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Exclusive-Multiple AI companies bypassing web standard to scrape publisher sites, licensing firm says

By Thomson Reuters Jun 21, 2024 | 9:37 AM

By Katie Paul

(Reuters) – Multiple artificial intelligence companies are circumventing a common web standard used by publishers to block the scraping of their content for use in generative AI systems, content licensing startup TollBit has told publishers.

A letter to publishers seen by Reuters on Friday, which does not name the AI companies or the publishers affected, comes amid a public dispute between AI search startup Perplexity and media outlet Forbes involving the same web standard and a broader debate between tech and media firms over the value of content in the age of generative AI.

The business media publisher publicly accused Perplexity of plagiarizing its investigative stories in AI-generated summaries without citing Forbes or asking for its permission.

A Wired investigation published this week found Perplexity likely bypassing efforts to block its web crawler via the Robots Exclusion Protocol, or “robots.txt,” a widely accepted standard meant to determine which parts of a site are allowed to be crawled.

Perplexity declined a Reuters request for comment on the dispute.

TollBit, an early-stage startup, is positioning itself as a matchmaker between content-hungry AI companies and publishers open to striking licensing deals with them.

The company tracks AI traffic to the publishers’ websites and uses analytics to help both sides settle on fees to be paid for the use of different types of content.

For example, publishers may opt to set higher rates for “premium content, such as the latest news or exclusive insights,” the company says on its website.

It says it had 50 websites live as of May, though it has not named them.

According to the TollBit letter, Perplexity is not the only offender that appears to be ignoring robots.txt.

TollBit said its analytics indicate “numerous” AI agents are bypassing the protocol, a standard tool used by publishers to indicate which parts of its site can be crawled.

“What this means in practical terms is that AI agents from multiple sources (not just one company) are opting to bypass the robots.txt protocol to retrieve content from sites,” TollBit wrote. “The more publisher logs we ingest, the more this pattern emerges.”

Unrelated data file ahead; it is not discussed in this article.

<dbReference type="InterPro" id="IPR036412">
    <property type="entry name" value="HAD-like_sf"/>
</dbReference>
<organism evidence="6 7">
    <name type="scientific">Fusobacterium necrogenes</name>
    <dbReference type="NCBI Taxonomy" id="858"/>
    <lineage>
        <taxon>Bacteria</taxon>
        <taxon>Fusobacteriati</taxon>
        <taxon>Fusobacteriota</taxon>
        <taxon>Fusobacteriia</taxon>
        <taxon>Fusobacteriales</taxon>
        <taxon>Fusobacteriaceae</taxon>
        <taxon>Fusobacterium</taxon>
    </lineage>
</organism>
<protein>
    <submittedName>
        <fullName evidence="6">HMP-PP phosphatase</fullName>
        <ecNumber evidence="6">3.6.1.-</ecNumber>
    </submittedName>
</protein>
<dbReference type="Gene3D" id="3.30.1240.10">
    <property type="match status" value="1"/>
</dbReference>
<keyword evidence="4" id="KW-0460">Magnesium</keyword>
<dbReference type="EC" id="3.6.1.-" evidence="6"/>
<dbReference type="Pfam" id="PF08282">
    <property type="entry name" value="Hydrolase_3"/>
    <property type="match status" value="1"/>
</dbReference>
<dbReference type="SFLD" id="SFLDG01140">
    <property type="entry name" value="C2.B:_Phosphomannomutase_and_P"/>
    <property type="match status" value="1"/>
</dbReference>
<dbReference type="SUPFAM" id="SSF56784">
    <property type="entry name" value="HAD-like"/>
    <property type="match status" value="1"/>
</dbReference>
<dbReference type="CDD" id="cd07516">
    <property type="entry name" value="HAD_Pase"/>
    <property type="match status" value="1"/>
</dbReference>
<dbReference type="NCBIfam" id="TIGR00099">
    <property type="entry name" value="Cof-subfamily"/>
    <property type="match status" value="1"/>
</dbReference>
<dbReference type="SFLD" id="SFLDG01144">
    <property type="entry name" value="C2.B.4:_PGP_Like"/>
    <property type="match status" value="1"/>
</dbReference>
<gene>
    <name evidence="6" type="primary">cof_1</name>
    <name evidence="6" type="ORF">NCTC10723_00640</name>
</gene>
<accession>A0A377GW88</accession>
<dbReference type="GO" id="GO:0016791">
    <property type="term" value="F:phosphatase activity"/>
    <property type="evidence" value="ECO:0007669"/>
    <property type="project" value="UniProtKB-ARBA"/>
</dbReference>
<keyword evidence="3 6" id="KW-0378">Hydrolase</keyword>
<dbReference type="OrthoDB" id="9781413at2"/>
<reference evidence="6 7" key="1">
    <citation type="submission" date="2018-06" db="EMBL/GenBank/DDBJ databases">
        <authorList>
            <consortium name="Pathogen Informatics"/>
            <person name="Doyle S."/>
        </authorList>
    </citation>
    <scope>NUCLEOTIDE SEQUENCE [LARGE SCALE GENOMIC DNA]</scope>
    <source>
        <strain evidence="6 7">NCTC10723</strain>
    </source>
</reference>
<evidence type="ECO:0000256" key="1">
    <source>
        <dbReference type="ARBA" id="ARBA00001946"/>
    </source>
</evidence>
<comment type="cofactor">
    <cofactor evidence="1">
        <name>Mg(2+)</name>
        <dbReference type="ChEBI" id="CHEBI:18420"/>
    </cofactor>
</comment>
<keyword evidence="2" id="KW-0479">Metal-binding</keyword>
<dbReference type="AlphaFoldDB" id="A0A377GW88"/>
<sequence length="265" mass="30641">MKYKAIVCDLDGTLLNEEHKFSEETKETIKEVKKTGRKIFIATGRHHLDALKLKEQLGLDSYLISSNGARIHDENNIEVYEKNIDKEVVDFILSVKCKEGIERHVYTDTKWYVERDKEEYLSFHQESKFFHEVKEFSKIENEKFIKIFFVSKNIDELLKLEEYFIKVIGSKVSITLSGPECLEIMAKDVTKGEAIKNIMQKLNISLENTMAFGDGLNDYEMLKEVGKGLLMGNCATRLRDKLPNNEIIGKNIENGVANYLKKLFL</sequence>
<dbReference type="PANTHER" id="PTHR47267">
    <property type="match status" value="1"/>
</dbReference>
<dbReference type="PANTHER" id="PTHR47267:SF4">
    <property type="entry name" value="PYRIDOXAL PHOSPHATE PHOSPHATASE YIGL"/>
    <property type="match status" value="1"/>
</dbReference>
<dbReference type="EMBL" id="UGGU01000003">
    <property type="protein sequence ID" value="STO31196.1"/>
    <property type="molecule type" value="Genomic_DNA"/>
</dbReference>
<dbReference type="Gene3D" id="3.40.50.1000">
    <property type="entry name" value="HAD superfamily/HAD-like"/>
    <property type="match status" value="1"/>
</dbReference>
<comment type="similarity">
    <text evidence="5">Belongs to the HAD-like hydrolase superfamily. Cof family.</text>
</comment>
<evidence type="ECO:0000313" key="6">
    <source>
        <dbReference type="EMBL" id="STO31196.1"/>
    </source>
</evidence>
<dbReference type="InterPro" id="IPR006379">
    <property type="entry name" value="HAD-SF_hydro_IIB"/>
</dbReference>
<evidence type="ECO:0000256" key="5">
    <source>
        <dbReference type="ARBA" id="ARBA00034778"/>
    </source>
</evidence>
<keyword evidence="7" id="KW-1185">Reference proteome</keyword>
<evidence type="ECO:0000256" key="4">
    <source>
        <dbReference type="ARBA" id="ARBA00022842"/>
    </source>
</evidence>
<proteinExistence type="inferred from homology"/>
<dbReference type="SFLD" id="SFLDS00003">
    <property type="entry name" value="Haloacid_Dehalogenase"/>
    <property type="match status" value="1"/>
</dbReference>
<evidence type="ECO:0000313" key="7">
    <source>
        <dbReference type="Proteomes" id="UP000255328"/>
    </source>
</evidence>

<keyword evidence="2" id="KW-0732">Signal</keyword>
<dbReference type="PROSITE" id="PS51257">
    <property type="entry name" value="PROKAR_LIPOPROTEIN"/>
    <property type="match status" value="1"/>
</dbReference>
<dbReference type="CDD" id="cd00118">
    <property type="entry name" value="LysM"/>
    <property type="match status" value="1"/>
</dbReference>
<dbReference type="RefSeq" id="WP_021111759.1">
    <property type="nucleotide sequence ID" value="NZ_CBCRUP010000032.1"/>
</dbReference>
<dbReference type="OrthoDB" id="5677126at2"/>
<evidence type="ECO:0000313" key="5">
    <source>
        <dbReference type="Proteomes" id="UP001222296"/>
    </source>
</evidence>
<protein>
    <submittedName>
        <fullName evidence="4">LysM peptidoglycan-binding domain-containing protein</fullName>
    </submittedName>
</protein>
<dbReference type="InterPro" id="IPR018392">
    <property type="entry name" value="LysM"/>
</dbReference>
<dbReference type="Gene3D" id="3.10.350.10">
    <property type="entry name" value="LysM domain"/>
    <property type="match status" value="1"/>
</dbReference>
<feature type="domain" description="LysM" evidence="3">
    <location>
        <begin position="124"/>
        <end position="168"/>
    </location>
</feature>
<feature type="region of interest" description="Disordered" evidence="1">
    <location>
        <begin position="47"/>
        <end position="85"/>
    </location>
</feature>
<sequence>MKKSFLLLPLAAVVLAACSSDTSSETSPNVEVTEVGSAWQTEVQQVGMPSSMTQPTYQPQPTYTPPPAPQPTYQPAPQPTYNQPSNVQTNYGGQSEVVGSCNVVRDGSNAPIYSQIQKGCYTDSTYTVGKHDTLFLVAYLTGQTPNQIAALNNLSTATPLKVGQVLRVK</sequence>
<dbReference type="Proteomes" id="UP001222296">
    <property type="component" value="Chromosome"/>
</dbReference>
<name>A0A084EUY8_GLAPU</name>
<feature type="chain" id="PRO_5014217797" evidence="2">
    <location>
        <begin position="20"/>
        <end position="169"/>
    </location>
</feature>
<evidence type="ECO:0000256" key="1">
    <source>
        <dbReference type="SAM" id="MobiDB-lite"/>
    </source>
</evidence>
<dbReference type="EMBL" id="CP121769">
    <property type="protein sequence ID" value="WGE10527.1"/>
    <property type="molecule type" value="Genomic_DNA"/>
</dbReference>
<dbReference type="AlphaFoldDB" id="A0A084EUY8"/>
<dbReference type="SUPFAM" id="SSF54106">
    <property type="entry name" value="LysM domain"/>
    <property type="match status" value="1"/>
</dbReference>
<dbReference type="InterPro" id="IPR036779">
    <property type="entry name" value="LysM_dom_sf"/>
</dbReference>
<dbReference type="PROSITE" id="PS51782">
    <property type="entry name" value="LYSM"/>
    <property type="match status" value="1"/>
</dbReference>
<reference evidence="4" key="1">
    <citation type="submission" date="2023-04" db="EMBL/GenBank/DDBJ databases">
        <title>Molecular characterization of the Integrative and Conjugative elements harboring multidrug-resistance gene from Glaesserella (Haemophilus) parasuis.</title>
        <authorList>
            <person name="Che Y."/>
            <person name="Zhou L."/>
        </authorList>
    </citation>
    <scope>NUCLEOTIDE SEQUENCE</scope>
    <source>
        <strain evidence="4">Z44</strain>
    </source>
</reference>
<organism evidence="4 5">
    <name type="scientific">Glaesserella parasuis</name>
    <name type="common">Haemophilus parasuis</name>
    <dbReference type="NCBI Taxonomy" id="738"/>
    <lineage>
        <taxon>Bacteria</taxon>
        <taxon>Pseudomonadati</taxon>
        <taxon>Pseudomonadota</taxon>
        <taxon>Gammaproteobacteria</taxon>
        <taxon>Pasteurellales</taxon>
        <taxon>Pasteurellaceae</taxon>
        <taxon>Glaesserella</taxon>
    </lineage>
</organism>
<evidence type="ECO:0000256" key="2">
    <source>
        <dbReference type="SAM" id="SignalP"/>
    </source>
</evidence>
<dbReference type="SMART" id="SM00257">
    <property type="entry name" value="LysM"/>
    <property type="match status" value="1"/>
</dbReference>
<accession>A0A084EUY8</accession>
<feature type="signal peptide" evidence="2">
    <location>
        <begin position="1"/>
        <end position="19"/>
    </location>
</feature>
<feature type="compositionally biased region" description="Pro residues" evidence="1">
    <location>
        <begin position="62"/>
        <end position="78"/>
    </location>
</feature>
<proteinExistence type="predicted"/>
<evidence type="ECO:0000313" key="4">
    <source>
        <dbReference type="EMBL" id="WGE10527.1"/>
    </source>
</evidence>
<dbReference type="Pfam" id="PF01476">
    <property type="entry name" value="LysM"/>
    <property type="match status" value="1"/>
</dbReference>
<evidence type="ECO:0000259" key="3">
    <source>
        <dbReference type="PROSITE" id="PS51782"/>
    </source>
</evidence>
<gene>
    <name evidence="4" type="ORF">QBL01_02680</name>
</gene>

The robots.txt protocol was created in the mid-1990s as a way to avoid overloading websites with web crawlers. Although there is no legal enforcement mechanism, historically there has been widespread compliance on the web.

More recently, robots.txt has become a key tool publishers have used to block tech companies from ingesting their content free-of-charge for use in generative AI systems that can mimic human creativity and instantly summarize articles.

The AI companies use the content both to train their algorithms and to generate summaries of real-time information.

Some publishers, including the New York Times, have sued AI companies for copyright infringement over those uses. Others are signing licensing agreements with the AI companies open to paying for content, although the sides often disagree over the value of the materials. Many AI developers argue they have broken no laws in accessing them for free.

Thomson Reuters, the owner of Reuters News, is among those that have struck deals to license news content for use by AI models.

Publishers have been raising the alarm about news summaries in particular since Google rolled out a product last year that uses AI to create summaries in response to some search queries.

If publishers want to prevent their content from being used by Google’s AI to help generate those summaries, they must use the same tool that would also prevent them from appearing in Google search results, rendering them virtually invisible on the web.

(Reporting by Katie Paul in New York; Editing by Kenneth Li and Jamie Freed)